Like all bold face names, he had a huge ego. He was enormous fun to be with, but I remember once going to New York. It was 1995. He was just about to release a not very good album called Earthling. So we meet in this recording studio in Midtown Manhattan. One of the last things you ever want to do as the journalist is be with the artist when the artist is playing you their new product. Because all you really have to do is sit there and find a variety of adjectives to describe how amazing this thing is because in their mind, obviously, they’ve never done anything better. This is the very peak of their creativity. So he starts off. He plays the first song and it’s pretty good. Then I chip in with, ‘God, that’s incredible’ and ‘wow’. I’ve got all these superlatives. And the second one, pretty much the same. Third one.

But by track four, the quality’s beginning to dip. I wasn’t a young man at the time, but in my naivety, I actually really thought that he cared what I thought about this. Of course, I started being honest with him, which didn’t really go down so well. So by track six, I’m going, ‘Well, it’s all right, but it’s not really as good as the one at the beginning, is it?’ Of course, it’s not what he wanted to hear.

So, you put Men’s Fashion Week on the map. As you said, you’ve lived and breathed fashion for decades now because that was at the heart of GQ. Who are your favourite fashion designers?

Well, you could ask that question about anyone in the creative arts or indeed anybody full stop. They’re the people who have a sense of self-deprecation about them, who understand that what they’re doing is not rocket science and that’s even more rewarding when that person is truly talented. I think the two most important things I’d like to say about that is: London has a sense of regeneration, more so than any other fashion capital of the world. London will forever regenerate because there’s something in the water. If you are talking about music or art or fashion, any kind of street culture, youth culture, pop culture, it’s always about London. That’s one of the things that I hope for when we come out of all this mess that we’ve been in the last couple of years. I think it’ll be great for young people because I think there is platform there for people to be discursive, to be angry, and also a vacuum.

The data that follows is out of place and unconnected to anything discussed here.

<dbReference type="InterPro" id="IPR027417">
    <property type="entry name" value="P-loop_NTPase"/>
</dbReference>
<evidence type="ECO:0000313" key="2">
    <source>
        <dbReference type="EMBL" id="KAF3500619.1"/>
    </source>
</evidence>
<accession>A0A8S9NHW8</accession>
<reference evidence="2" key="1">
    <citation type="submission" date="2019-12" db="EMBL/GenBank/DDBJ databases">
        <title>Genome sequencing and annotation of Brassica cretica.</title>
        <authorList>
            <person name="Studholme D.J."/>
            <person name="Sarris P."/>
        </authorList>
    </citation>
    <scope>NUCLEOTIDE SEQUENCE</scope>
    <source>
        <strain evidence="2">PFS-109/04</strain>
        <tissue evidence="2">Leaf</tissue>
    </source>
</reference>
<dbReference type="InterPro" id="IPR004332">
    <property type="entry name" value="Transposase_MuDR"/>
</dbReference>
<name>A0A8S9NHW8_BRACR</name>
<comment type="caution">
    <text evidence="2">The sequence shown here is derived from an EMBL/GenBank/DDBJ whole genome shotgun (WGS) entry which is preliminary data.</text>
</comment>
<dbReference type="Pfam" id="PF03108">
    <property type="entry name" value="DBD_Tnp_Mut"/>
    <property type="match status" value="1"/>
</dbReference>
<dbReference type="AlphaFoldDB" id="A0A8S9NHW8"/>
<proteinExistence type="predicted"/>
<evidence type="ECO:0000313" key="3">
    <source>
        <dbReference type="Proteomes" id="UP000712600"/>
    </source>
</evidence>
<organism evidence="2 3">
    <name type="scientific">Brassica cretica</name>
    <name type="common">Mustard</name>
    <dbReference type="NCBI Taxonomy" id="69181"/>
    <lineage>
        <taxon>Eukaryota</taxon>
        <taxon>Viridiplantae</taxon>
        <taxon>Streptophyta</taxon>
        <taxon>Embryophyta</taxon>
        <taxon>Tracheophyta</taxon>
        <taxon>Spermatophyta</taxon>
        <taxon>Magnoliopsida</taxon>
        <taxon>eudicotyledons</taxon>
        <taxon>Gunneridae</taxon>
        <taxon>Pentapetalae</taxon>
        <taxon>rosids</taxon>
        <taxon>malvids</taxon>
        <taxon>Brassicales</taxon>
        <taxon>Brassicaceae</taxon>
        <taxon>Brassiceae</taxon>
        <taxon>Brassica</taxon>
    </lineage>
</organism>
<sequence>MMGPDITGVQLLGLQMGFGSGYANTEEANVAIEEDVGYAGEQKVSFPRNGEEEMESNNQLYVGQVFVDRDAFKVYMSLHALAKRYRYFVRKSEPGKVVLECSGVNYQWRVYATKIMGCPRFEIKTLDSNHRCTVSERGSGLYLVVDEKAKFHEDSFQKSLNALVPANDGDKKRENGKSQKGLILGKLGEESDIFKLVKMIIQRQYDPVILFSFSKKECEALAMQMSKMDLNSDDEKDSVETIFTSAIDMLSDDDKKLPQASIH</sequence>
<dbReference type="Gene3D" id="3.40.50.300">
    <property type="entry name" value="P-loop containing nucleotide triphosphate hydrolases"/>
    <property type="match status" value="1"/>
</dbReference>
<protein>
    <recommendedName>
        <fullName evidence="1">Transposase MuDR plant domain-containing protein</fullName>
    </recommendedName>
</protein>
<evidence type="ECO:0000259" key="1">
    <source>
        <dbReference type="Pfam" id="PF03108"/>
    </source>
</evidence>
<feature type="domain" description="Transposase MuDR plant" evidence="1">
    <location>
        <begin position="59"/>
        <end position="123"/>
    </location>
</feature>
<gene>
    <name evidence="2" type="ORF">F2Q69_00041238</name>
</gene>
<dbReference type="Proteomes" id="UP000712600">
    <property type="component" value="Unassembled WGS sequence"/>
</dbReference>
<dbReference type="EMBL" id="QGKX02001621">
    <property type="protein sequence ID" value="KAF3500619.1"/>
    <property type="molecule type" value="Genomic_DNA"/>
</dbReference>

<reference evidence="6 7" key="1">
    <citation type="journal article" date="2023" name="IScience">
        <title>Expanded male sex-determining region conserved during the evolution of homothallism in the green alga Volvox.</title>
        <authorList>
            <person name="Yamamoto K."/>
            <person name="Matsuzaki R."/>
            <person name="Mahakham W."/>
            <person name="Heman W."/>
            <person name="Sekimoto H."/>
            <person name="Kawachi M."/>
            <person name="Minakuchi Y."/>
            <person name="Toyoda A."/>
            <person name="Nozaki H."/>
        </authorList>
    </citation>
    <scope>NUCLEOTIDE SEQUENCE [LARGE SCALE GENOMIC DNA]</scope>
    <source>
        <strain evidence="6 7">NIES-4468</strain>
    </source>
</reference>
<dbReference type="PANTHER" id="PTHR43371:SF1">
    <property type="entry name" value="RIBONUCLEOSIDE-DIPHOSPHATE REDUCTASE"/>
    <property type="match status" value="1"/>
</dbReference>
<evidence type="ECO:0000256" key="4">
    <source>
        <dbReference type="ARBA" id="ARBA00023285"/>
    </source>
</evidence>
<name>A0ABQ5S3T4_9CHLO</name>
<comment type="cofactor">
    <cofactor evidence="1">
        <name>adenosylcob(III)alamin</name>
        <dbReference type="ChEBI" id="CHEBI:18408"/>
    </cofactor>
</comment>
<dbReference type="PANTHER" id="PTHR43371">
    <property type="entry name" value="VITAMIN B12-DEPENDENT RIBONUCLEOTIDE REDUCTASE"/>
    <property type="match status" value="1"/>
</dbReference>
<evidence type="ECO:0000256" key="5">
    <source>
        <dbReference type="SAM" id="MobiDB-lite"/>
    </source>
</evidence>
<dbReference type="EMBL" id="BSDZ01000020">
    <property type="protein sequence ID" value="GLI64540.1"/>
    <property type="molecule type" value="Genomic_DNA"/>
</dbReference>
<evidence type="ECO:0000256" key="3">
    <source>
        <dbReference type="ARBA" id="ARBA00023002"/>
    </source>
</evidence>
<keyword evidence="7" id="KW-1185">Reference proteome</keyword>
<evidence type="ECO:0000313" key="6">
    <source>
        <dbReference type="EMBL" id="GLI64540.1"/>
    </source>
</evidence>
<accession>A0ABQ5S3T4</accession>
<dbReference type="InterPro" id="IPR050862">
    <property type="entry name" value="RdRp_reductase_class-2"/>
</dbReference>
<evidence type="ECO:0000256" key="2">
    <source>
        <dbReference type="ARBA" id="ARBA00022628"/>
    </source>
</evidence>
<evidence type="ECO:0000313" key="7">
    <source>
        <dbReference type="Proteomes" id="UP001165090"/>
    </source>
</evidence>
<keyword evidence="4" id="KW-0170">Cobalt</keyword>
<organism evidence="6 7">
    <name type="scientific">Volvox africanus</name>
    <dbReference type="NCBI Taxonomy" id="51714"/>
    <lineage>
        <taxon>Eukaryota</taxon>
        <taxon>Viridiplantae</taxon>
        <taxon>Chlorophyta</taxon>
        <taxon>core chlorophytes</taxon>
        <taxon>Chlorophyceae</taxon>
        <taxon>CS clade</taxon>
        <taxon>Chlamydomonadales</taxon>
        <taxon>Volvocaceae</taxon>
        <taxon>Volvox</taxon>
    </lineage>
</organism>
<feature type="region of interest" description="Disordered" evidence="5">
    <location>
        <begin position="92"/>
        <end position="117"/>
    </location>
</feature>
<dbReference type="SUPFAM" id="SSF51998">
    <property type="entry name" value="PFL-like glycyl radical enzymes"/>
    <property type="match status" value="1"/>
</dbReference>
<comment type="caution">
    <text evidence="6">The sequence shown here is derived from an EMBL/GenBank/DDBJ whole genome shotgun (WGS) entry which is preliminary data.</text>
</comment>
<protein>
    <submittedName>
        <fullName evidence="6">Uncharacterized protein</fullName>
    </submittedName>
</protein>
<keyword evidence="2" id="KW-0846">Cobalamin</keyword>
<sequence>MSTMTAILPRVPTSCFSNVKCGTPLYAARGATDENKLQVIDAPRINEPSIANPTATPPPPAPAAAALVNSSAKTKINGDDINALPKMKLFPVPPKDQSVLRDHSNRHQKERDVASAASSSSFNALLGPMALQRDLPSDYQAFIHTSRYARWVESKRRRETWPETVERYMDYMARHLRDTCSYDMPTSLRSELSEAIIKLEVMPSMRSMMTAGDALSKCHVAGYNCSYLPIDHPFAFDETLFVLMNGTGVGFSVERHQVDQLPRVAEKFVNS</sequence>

The second thing I’d like to say is that fashion’s a business. I remember we used to have all these fashions at Downing Street. We would encourage whoever was the prime minister at the time to make a rallying speech during Fashion Week. I remember once when [David] Cameron did it. Cameron made this speech saying, ‘I don’t know why I’m speaking – look at me, I’m just wearing a boring old suit,’ but he wouldn’t say that if it were a room full of people from the car industry – and the fashion industry makes a lot more money than the British car industry. I think people still, in politics, treat fashion in a very patronising way.

Tell us about Dave Bennett…

We all think that social photography is easy and pedestrian and prosaic because everyone has a mobile telephone now and we all take pictures of each other, but actually, it is an art. Dave has been doing it for a very long time and he is very adept at getting the shot. The title of the show was taken from Don McCullin, it was something that he said to Dave when Dave used to be a news photographer: to be a successful photographer, at some point you need to have worked for a newspaper. He spent many years working for newspapers before he moved into entertainment and celebrity. I do think that gives him an edge.